We all know the old adage: “Don’t discuss politics, sex or religion and everyone will get along just fine.” That may work for sex and religion, but with political stakes — and antics — consuming the news cycle and our psyches like never before, it seems that election anxiety might have gone from an unpleasant dinner topic to a legitimate psychological disorder.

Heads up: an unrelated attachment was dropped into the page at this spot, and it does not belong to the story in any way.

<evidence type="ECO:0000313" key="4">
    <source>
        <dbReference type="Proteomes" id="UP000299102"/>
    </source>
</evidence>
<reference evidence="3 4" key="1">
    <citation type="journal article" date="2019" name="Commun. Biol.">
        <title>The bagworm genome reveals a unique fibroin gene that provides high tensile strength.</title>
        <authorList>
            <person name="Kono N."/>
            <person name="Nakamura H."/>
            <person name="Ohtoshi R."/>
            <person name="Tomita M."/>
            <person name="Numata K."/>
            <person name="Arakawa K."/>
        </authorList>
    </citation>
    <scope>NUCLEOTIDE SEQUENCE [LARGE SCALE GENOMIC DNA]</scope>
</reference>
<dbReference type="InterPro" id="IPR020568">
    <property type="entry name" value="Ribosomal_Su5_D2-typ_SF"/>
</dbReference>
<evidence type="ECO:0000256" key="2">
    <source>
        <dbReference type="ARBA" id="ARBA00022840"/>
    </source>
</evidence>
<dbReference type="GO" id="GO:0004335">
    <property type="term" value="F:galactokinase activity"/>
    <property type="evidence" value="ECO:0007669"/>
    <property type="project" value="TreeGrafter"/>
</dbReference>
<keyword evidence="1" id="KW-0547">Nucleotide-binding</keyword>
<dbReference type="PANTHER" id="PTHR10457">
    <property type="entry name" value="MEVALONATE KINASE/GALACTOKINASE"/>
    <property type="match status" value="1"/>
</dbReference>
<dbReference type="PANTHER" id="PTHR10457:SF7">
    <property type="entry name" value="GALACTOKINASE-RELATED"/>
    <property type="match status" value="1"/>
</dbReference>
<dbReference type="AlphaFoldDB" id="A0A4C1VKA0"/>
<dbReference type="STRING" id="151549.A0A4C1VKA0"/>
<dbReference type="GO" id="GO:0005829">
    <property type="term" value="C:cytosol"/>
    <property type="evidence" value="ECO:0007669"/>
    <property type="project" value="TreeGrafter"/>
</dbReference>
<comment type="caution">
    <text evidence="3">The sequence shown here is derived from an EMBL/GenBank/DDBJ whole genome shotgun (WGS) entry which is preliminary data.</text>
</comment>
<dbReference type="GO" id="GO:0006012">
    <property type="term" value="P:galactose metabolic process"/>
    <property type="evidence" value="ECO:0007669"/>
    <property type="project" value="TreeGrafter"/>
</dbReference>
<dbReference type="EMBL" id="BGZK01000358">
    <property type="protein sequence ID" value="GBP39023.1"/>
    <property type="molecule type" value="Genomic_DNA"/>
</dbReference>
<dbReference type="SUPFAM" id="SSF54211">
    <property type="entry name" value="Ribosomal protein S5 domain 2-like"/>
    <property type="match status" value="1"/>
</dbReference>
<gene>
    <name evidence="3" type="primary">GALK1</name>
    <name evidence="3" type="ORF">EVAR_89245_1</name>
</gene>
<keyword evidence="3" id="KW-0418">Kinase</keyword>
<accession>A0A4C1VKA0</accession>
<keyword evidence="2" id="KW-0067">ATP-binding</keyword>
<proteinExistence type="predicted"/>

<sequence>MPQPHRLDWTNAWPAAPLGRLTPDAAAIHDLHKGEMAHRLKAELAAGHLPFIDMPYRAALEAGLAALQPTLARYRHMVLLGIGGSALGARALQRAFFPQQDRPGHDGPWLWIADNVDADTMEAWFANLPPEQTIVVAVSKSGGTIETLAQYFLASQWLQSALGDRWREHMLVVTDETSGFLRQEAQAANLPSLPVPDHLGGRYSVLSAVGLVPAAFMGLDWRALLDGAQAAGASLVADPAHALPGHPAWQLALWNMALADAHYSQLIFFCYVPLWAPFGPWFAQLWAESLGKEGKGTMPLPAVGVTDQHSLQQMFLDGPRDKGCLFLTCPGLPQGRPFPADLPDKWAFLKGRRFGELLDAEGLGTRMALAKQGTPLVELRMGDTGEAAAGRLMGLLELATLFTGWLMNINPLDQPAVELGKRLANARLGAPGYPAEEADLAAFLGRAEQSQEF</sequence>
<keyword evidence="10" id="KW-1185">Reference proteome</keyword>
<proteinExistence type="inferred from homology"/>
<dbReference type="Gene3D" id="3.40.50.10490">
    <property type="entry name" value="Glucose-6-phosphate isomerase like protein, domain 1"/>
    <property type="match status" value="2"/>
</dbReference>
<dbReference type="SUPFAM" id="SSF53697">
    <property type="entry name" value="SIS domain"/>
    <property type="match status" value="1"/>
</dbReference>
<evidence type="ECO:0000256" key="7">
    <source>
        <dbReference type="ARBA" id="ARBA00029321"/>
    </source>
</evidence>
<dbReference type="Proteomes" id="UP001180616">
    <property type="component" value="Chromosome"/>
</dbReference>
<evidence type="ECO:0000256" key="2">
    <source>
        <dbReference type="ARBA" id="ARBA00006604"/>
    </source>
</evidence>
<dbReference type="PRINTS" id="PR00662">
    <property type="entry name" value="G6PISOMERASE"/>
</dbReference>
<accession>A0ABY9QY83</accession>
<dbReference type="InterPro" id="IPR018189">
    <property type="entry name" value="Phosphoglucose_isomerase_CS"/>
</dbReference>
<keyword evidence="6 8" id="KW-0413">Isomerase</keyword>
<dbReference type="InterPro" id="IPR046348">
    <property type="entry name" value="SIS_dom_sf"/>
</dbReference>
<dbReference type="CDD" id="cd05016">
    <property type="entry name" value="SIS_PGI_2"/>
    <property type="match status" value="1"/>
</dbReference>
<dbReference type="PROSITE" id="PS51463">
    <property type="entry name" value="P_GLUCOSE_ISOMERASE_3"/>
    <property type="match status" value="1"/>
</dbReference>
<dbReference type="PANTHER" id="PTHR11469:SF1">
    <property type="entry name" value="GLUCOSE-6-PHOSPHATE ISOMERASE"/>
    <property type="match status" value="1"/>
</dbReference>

Steven Stosny, Ph.D, author of “Soar Above: How to Use the Most Profound Part of Your Brain Under Any Kind of Stress,“ recently identified a phenomenon he dubbed “Election Stress Disorder” in Psychology Today. As Stosny told Salon: “This election appeals more to the toddler brain — emotional, all-or-nothing thinking — with more of the toddler coping mechanisms: blame, denial, and avoidance. The body can’t distinguish kinds of stress very well, especially when blame, denial, and avoidance are used as coping mechanisms. If you get peeved at something a candidate says, you’ll tend to look for oversimplified solutions at work, drink more, drive more aggressively, and suffer the physiological and mental effects of general stress.”